Paisano, the Roadrunner

Paisano, the Roadrunner

by Jennifer Owings Dewey, Jennifer Dewey

Editorial Reviews

Children's Literature
When a roadrunner moved into Dewey's yard, she observed him and in due time he acquired a mate. Dewey uses her telling to give readers information about the bird couple, its food and habits, and habitat. (She strangely omits Arizona as a roadrunner location but notes the upper and lower Sonoran Desert, which encompasses that state, California, New Mexico¾Dewey's homeplace, Colorado, Kansas, Texas, Utah, and Oklahoma). When one of the roadrunner eggs hatches out a male who wants to hang around, Dewey names him Paisano and lets him adopt her. Dewey's strength is in her ability to interest us in the personalities of an animal, as she did for an earlier and now out-of-print book about her "pet" crow. While the text isn't organized as nonfiction but more as an informational chapter book, the end matter features a list of facts and an index to support bird research. The many close-up photographs get the job done but none reveal Dewey. The author's watercolor and colored pencil drawings are beautiful and the roadrunner silhouette runs across the bottom pages, slowly moving from left to right as readers move through the text. It's a personal and warm look at an often misunderstood meat-eater and a nice addition to the bird book shelf. 2002, Millbrook,
— Susan Hepler
School Library Journal
Gr 2-4-Dewey will delight young audiences with her account of her backyard experiences with a family of roadrunners. The entertaining and humorous text, accompanied by bold photography and playful illustrations, describes the naturalist's growing relationship and experiences with these animal neighbors. Combining the author's sketches with Meinzer's photographs provides a lively mix of diary and story, compelling youngsters to read every word, simultaneously visualizing the adventure of having a wild creature accept and love a human being. The accessable index and "Useful Facts" section containing tidbits of anatomical, folkloric, environmental, and behavioral information is not enough for reports, but gives a glimpse into these unique animals. The sounds, sights, and smells described in Dewey's narrative are what make Paisano so valuable and enjoyable.-Nancy Call, Santa Cruz Public Libraries, Aptos, CA Copyright 2002 Cahners Business Information.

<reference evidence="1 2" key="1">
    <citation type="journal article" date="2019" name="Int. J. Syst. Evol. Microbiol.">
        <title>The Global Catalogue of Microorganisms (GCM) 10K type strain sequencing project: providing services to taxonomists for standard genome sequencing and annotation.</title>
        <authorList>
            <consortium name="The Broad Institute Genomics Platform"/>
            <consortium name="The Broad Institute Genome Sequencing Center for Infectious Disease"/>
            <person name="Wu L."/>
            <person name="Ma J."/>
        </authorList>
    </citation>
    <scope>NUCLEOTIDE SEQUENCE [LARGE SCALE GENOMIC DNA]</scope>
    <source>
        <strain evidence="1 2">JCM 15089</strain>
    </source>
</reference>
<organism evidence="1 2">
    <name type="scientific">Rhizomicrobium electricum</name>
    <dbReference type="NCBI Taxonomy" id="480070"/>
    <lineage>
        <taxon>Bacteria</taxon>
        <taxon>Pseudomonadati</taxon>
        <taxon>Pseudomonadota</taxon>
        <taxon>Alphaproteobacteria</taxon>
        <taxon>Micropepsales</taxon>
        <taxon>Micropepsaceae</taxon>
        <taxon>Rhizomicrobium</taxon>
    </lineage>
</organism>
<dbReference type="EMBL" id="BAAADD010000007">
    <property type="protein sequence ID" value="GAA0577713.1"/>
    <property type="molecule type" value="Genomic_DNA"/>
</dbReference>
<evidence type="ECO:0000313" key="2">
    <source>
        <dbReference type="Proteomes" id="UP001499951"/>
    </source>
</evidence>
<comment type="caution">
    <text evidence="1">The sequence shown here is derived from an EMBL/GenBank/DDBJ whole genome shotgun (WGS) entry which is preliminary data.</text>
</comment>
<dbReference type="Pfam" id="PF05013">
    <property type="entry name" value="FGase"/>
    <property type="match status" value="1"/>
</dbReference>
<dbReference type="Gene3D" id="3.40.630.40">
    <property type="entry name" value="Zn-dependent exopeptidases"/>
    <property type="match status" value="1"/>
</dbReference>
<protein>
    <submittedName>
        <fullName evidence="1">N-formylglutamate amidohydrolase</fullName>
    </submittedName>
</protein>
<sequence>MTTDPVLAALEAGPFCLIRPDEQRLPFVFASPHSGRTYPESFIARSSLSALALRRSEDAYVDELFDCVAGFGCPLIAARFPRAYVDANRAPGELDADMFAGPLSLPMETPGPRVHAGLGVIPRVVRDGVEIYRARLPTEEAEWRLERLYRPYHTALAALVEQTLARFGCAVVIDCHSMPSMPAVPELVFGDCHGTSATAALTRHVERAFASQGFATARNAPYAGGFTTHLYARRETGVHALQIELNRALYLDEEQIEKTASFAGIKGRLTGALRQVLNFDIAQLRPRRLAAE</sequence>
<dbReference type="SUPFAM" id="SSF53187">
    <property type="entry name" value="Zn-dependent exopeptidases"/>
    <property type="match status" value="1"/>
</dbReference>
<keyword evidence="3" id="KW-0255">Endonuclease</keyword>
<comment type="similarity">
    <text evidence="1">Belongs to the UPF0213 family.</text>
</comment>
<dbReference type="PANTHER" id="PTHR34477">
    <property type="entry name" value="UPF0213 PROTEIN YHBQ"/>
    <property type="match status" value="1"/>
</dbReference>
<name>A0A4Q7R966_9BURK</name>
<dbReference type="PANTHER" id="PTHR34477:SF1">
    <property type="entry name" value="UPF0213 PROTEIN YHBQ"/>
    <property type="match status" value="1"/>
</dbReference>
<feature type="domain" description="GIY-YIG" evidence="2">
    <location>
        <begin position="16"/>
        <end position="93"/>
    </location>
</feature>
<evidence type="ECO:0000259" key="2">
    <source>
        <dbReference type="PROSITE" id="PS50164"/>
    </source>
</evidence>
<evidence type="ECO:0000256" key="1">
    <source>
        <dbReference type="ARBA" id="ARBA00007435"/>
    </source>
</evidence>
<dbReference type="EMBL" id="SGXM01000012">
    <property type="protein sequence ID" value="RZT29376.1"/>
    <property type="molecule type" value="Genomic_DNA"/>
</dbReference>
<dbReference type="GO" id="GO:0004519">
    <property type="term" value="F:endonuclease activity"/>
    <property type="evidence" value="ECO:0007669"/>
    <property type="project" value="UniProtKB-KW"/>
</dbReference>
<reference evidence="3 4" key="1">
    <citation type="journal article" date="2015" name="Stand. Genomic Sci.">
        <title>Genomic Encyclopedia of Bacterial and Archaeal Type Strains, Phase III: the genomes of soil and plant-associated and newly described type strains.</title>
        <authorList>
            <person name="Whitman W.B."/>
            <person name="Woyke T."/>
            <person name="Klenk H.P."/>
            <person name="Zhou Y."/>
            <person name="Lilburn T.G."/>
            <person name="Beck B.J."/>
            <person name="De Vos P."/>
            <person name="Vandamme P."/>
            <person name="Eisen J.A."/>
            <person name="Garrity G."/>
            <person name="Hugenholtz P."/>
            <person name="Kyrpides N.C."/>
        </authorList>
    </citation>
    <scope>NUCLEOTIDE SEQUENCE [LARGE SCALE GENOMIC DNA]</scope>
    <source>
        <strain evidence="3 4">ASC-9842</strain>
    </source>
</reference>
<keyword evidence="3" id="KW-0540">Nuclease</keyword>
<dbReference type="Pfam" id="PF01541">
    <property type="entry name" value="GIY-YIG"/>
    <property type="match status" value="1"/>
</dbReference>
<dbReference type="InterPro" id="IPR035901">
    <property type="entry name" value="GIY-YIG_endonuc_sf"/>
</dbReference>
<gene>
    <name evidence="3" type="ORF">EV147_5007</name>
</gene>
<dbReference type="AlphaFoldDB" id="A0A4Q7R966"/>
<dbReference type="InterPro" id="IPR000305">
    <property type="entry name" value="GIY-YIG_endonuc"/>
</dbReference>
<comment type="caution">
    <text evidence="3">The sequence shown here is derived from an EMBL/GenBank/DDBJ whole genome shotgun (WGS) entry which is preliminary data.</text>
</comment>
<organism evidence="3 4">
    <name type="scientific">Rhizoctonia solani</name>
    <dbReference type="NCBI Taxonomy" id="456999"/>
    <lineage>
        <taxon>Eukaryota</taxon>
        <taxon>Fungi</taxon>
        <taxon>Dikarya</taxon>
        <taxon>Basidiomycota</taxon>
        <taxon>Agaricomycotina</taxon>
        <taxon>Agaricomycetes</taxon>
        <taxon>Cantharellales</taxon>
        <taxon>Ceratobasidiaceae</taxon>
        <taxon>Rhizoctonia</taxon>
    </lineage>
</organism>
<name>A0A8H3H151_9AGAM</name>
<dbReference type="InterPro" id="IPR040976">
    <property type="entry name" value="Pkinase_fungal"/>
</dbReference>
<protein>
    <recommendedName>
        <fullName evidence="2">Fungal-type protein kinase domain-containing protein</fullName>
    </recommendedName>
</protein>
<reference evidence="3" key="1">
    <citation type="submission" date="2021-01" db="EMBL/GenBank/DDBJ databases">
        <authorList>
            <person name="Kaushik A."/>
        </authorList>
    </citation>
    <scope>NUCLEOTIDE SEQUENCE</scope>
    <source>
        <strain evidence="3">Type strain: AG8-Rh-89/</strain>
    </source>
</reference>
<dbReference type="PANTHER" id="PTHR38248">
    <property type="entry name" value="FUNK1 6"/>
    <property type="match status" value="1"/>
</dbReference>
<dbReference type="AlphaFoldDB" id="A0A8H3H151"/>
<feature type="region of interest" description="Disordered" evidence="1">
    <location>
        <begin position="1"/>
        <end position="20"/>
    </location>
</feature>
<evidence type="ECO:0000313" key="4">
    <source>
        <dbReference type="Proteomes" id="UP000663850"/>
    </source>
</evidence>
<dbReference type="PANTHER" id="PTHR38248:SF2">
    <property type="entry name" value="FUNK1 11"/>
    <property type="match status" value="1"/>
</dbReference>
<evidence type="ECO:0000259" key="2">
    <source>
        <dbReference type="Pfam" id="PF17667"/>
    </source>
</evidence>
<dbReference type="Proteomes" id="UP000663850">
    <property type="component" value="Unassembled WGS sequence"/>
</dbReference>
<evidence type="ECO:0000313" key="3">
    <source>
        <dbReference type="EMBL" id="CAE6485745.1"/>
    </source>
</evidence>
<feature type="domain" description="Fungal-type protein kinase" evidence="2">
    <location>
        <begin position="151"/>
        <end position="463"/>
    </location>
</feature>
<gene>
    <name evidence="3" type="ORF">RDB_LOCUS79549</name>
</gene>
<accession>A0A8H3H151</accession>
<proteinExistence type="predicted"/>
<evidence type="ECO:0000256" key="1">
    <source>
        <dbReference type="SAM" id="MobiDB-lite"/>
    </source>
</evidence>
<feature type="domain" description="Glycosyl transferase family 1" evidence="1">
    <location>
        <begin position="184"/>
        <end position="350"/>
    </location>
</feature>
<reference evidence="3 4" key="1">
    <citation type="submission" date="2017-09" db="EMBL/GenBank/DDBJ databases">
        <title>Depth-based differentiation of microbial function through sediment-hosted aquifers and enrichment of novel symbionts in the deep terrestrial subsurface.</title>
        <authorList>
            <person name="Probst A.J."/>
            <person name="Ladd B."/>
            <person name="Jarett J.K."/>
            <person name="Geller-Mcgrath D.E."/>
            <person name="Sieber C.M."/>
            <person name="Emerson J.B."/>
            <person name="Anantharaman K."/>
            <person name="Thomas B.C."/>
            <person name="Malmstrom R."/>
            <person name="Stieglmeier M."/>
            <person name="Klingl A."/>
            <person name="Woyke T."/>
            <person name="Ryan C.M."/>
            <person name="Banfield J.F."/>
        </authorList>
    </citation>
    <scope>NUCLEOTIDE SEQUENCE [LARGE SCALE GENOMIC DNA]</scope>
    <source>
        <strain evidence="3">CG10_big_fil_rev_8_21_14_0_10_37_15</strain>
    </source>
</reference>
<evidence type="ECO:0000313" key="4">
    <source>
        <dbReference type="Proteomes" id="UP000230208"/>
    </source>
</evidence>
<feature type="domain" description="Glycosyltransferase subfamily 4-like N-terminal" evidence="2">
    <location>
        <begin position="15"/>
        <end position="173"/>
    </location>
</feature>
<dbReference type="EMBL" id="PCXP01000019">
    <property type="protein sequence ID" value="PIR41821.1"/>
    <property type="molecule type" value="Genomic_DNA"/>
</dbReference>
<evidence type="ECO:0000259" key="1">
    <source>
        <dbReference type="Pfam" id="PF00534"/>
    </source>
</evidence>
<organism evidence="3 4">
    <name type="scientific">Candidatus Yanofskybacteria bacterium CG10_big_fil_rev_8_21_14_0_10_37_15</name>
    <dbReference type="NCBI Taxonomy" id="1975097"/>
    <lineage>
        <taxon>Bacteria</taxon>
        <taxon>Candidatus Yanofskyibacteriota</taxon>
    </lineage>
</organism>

Kirkus Reviews
With good humor and a keen eye for detail, Dewey (Finding Your Way, not reviewed, etc.) records another close encounter with denizens of the natural world-here, a family of roadrunners. It all begins when the male, later dubbed "Hamlet," dashes up a wall near the author's New Mexico home, scouting a nesting site-"Its stance, like its appearance, was contradictory: steady and uncertain, a cross between a cocky magpie and a nervous chicken." Soon, Hamlet's mate "Edith" appears, and sometime after, a quartet of chicks, one of whom, Paisano (a Southwestern cognate for "roadrunner"), takes to following Dewey around, even into the house. To the author's own graceful, evocative drawings Meinzer and three other photographers add crisp color shots of these ungainly, bedraggled-looking birds going about the business of scratching out a living with alert efficiency. Paisano eventually finds a mate and, like his parents before him, moves on, leaving both a writer and a host of readers to be beguiled by these unique birds. (index) (Nonfiction. 8-10)

Product Details

Lerner Publishing Group
Publication date:
Product dimensions:
10.23(w) x 8.28(h) x 0.41(d)
1020L (what's this?)
Age Range:
7 - 9 Years

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